State Rep. Jered Taylor thinks there’s a problem with guns. Gun free zones. Pioneered by Al Gore, critic say the zones only tell would-be killers that potential victims are defenseless.
The Nixa Republican wants to bar local governments, state government, and Missouri’s public colleges and universities from limiting the legal concealed carry of guns. A state House committee will consider his proposed changes today.
“Of all of the ones that have allowed concealed carry on college campus, not a single act of violence, or a threat of violence, or a suicide attempt by a single concealed carry weapon permit holder on one of those campuses has ever happened,” Taylor told Missourinet. “We’ve seen 98% of mass shootings happen in gun-free zones. So, it just proves that just because you post a sign, just because we have it in statute, isn’t stopping anyone from coming into those locations with a gun. It’s actually doing the opposite effect. It’s not allowing an individual who is a law-abiding citizen to protect themselves and potentially protect other people if this happens in one of those locations.”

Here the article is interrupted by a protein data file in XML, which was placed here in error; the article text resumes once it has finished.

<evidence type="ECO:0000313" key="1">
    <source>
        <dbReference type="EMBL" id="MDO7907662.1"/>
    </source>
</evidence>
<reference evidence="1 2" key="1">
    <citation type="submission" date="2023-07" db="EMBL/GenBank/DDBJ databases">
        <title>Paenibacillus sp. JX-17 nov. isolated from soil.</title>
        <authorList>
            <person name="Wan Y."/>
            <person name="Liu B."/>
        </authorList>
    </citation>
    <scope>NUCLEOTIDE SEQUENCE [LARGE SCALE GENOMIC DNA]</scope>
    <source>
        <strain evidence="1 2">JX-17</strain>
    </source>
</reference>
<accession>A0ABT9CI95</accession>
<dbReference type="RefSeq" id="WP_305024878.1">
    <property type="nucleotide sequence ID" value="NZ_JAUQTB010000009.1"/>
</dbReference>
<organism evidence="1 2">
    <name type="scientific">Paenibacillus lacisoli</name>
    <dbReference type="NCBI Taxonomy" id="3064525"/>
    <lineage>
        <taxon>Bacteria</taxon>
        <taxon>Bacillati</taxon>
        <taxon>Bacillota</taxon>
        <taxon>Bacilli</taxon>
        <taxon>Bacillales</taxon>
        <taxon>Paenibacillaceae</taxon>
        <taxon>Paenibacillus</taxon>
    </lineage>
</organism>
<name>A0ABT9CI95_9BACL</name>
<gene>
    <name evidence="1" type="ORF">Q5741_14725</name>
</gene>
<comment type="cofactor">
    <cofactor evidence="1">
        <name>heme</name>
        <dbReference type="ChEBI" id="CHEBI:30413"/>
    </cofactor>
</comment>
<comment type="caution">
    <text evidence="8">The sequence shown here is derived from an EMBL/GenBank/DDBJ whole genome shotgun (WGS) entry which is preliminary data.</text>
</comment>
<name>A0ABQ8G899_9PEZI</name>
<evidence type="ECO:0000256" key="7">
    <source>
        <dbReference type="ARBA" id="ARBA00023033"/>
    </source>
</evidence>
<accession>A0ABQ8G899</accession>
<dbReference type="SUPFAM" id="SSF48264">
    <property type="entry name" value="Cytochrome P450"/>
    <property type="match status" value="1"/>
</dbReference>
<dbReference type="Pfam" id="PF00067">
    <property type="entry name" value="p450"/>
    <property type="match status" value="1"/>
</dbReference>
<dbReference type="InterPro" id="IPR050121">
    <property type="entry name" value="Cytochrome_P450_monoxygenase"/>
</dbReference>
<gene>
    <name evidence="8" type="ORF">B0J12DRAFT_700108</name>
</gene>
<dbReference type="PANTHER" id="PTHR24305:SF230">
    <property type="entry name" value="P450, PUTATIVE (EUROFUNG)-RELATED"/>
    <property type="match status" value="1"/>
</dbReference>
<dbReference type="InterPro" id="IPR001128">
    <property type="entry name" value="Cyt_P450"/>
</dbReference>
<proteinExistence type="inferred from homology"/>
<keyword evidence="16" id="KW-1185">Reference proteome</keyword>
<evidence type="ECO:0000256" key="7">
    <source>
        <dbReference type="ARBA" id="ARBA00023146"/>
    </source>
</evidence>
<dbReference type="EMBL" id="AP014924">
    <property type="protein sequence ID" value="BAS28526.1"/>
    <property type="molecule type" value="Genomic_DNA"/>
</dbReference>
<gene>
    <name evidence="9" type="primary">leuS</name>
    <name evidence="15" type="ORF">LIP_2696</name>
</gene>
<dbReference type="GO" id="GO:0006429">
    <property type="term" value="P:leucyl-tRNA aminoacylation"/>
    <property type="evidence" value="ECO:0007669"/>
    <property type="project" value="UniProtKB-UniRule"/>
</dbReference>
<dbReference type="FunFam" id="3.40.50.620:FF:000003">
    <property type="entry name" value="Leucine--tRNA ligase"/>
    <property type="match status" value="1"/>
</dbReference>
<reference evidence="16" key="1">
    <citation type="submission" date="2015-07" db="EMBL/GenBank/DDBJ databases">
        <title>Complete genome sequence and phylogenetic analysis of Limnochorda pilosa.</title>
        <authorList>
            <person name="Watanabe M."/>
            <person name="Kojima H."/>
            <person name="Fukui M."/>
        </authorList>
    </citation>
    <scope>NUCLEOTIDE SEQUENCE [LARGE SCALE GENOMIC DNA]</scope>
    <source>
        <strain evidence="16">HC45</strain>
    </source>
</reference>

Taylor is also proposing to expand the number of locations, particularly private businesses including churches, where guns can be carried without a permit. Citizens carrying concealed weapons would still need a permit to carry in the Missouri Capitol and on the state’s college campuses.
“In my opinion, it should be up to the private business owner whether or not they allow guns into their facilities or businesses,” says Taylor. “It shouldn’t be up to the government to make that decision for them.”
Taylor’s proposal has is critics. A non-partisan group of mothers demanding solutions to address the country’s culture of gun violence sees Taylor’s legislation much differently. Missouri Moms Demand Action organizer Kim Westerman of the St. Louis chapter told Missourinet that the proposal would force businesses that don’t want concealed guns on their property to take extra measures.
“This law would make it so everyone has to opt out,” says Westerman. “So, if you’re a bar that doesn’t want guns in your bar, you’d have to post a sign saying, ‘no weapons are allowed’”.
The Missouri House General Laws committee will hear the bill at 12 p.m. today at the state Capitol in Jefferson City.
–Dwight Widaman and wire services